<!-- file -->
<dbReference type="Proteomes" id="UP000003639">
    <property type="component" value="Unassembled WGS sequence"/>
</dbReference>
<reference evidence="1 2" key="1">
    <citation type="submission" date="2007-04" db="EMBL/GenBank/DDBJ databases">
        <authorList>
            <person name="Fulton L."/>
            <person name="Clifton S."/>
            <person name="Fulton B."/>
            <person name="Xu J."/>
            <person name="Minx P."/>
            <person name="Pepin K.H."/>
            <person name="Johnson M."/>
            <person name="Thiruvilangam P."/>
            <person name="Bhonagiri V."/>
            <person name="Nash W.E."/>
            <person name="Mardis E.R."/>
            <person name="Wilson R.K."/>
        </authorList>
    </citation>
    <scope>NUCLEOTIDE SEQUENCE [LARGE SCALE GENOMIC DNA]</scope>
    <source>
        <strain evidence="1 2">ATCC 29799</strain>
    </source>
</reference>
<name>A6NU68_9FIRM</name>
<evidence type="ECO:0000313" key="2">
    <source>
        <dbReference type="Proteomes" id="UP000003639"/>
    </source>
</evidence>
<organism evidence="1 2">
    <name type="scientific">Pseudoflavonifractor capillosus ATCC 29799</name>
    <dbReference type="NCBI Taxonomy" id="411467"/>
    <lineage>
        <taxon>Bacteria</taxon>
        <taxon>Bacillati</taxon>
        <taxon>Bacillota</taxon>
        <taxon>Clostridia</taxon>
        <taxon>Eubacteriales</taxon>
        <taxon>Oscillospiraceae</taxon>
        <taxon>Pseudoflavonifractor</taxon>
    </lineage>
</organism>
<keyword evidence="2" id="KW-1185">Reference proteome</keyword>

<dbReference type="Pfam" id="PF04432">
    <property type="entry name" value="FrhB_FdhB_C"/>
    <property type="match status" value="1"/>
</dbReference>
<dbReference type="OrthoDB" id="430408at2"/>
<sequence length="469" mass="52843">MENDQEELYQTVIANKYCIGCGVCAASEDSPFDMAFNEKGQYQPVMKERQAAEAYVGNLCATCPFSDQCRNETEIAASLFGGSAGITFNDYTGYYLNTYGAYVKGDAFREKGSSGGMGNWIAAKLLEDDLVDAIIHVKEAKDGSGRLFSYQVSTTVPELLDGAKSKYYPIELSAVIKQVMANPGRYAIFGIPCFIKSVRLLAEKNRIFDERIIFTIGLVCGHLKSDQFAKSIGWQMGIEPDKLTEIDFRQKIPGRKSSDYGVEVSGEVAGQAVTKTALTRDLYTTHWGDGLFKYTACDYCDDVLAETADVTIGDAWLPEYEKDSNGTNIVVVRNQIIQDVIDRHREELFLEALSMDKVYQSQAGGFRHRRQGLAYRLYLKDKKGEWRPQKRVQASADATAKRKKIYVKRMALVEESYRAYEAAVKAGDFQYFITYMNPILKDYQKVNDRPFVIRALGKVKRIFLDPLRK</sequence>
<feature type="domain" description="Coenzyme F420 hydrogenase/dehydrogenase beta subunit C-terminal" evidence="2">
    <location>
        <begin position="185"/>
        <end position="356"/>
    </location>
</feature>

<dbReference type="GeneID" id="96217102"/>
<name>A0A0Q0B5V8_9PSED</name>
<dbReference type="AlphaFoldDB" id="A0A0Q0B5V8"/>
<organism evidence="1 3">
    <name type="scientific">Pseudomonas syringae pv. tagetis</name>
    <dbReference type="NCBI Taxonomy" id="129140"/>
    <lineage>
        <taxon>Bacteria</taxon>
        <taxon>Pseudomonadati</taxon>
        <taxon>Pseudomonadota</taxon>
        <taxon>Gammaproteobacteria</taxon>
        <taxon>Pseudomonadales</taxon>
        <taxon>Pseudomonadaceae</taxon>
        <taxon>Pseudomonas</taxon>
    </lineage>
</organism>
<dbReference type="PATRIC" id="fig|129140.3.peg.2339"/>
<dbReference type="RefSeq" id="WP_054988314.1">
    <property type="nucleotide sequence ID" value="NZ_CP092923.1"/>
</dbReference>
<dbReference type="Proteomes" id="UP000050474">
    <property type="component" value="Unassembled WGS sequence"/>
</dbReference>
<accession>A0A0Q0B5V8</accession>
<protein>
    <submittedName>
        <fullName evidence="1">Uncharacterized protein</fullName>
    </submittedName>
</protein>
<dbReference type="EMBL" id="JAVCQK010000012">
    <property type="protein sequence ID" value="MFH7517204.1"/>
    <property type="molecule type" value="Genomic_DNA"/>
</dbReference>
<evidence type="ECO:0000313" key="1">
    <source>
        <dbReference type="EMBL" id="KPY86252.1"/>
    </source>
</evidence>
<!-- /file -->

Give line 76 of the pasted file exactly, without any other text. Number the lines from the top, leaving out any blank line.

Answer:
    <property type="nucleotide sequence ID" value="NZ_CP092923.1"/>